Even in times of trouble or heartbreak, it is important to be thankful

By Malie Hudson     11/28/2017


The series of recent natural disasters has brought devastation to Texas, Louisiana, Florida, Puerto Rico and Mexico. Many lost their homes and loved ones to flooding, hurricanes and earthquakes. For those who survived, it will take years to rebuild their lives and cope with the loss. However, Mary’s suffering demonstrates that the same love and faith in God that she experienced will also help people of faith persevere through any tragedy that the world may present. 

“As Catholics, and based on our faith, we are called to hope even in those times when it’s challenging,” says Lesa Truxaw, director for the Office of Worship at the Diocese. “We also have our ancestors in faith to look to that help us understand challenges and adversity and what it’s like to be people of faith and hope in the context of that. Look at the Psalms, look at scripture stories. Those types of resources can give us that sense of hope.” 

The same hope also calls Catholics to give praise and thanksgiving to God even during challenging times. Recognizing our blessings during a tragedy is difficult but is necessary to navigate the darkness.  

“Every time we come together for Mass, we give thanks because the Mass is the great prayer of thanksgiving. Even when we come together for a funeral Mass we thank God for the blessings that he’s given us and we ask God’s help to get us through the tragedy of a disaster or the circumstances that we’re in,” says Deacon Michael Shaffer, who serves at St. Angela Merici Parish in Brea. He and his wife Rachel run a bereavement support group at the parish twice a month and work with individuals who are grieving the loss of their family. He is also an advanced planning counselor for Catholic Cemeteries in the Diocese.  

In dark times, despair is an overwhelming feeling and finding the words to form a prayer of gratitude can be difficult. Deacon Shaffer recommends the “Glory Be” as a simple yet meaningful prayer of thanksgiving.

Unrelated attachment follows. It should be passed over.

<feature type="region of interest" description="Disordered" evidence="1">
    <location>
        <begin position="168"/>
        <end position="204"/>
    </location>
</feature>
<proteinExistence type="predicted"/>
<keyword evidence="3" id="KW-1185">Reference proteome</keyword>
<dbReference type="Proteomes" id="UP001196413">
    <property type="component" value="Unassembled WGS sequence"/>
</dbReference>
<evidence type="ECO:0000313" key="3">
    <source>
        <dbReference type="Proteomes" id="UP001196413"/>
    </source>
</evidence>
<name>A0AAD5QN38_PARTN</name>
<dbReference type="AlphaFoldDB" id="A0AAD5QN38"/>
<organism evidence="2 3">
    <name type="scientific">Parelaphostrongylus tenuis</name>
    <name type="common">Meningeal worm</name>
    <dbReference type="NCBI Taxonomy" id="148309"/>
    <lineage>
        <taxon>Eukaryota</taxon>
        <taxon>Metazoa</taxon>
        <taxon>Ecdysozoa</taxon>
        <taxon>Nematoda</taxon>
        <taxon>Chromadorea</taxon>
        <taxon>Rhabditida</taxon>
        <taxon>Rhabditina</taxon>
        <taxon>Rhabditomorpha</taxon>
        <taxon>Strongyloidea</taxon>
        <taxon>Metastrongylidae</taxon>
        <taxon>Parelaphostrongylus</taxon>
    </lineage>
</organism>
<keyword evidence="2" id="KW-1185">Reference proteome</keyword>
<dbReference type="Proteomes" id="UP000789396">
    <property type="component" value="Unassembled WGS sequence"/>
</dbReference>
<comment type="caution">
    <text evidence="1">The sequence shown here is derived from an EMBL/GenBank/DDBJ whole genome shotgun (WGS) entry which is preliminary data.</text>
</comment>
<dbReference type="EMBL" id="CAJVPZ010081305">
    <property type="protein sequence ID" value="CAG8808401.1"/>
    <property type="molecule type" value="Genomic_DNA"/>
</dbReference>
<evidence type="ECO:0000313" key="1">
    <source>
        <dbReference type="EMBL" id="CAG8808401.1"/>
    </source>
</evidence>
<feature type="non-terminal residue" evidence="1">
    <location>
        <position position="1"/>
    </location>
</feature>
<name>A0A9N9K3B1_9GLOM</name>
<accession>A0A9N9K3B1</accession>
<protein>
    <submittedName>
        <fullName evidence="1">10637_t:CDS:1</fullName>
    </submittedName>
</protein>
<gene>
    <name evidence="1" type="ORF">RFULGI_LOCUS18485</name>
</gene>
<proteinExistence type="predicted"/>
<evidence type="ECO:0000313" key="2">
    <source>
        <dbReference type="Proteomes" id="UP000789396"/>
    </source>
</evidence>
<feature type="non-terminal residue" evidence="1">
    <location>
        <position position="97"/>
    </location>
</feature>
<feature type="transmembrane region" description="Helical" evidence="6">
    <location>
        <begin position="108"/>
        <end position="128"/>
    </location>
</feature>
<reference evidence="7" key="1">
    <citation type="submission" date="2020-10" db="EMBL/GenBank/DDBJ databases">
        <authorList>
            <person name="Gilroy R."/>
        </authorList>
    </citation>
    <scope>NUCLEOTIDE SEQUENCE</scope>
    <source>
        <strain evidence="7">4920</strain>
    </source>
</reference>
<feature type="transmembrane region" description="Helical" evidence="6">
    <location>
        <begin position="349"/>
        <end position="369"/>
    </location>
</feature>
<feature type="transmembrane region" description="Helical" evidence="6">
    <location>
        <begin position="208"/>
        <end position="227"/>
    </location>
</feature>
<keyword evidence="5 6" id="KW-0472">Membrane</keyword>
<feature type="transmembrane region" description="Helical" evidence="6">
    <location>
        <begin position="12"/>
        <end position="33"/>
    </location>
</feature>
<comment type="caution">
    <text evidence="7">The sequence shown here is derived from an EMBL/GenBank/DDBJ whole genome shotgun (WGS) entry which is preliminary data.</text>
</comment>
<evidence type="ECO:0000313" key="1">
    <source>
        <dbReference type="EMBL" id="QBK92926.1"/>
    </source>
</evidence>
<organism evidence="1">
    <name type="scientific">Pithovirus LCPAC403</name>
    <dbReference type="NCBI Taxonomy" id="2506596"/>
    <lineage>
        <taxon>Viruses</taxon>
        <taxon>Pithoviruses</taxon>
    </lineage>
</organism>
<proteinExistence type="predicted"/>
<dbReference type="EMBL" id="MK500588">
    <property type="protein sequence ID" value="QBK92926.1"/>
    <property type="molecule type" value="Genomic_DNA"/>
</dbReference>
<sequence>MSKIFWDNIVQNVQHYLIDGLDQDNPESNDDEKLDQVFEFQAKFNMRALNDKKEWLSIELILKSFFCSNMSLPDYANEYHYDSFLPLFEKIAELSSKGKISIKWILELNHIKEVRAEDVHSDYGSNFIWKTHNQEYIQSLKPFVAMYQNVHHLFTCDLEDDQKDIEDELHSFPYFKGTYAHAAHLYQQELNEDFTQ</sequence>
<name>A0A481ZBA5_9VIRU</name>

“Whether we’re having a great day or a lousy day or if someone has just died, we need to remember to give thanks because if we don’t remember that God is involved in our lives then we can lose hope,” he says. 

Truxaw agrees that traditional prayers are the best options to refer to when people are at a loss for words.  

“We rely on traditional prayers at times when we don’t have the words to pray, like praying the rosary, something that is embedded in us. They are so much a part of us,” she says. “They can be something that we can go to at those times when we don’t seem to have words or aren’t creative and are having a hard time. Focusing on Mary the Blessed Mother and what she went through in her times of sorrows and how she was sustained can be helpful in praying the rosary. Also, the ‘Our Father’ when Christ, with the trials and tribulations that he had to go through, showed us how to pray the ‘Our Father’ is a great resource for us as well.” 

Deacon Shaffer also recommends the Prayer of St. Francis of Assisi, which calls Catholics to action – “for it is in giving that we receive, it is in pardoning that we are pardoned and it is dying that we are born to eternal life.” Corporal and spiritual works of mercy are part of Catholic teaching and in times of tragedy, these actions show God’s mercy and compassion to those in greatest need. One such local example is of students at St. Anne Parish School in Santa Ana who organized a Relaxed Dress Day where students donated $2 each towards repairs to St. Catherine of Siena School in Port Arthur, Texas. The students raised $500 for the Texas school that suffered damages from the catastrophic flooding on August 27. The students are also planning another fundraiser to help victims of a series of violent earthquakes that affected Mexico City in September.  

“Another way that I would suggest that people start their thanksgiving prayer is by opening as we always do with the Sign of the Cross and then ask everybody at the table to thank God for one thing in their life,” recommends Truxaw. “That is a wonderful way to start our traditional blessing prayer for these and all of the gifts that we’re thankful for. That would be a great way of making the prayer special and personalized for that family.”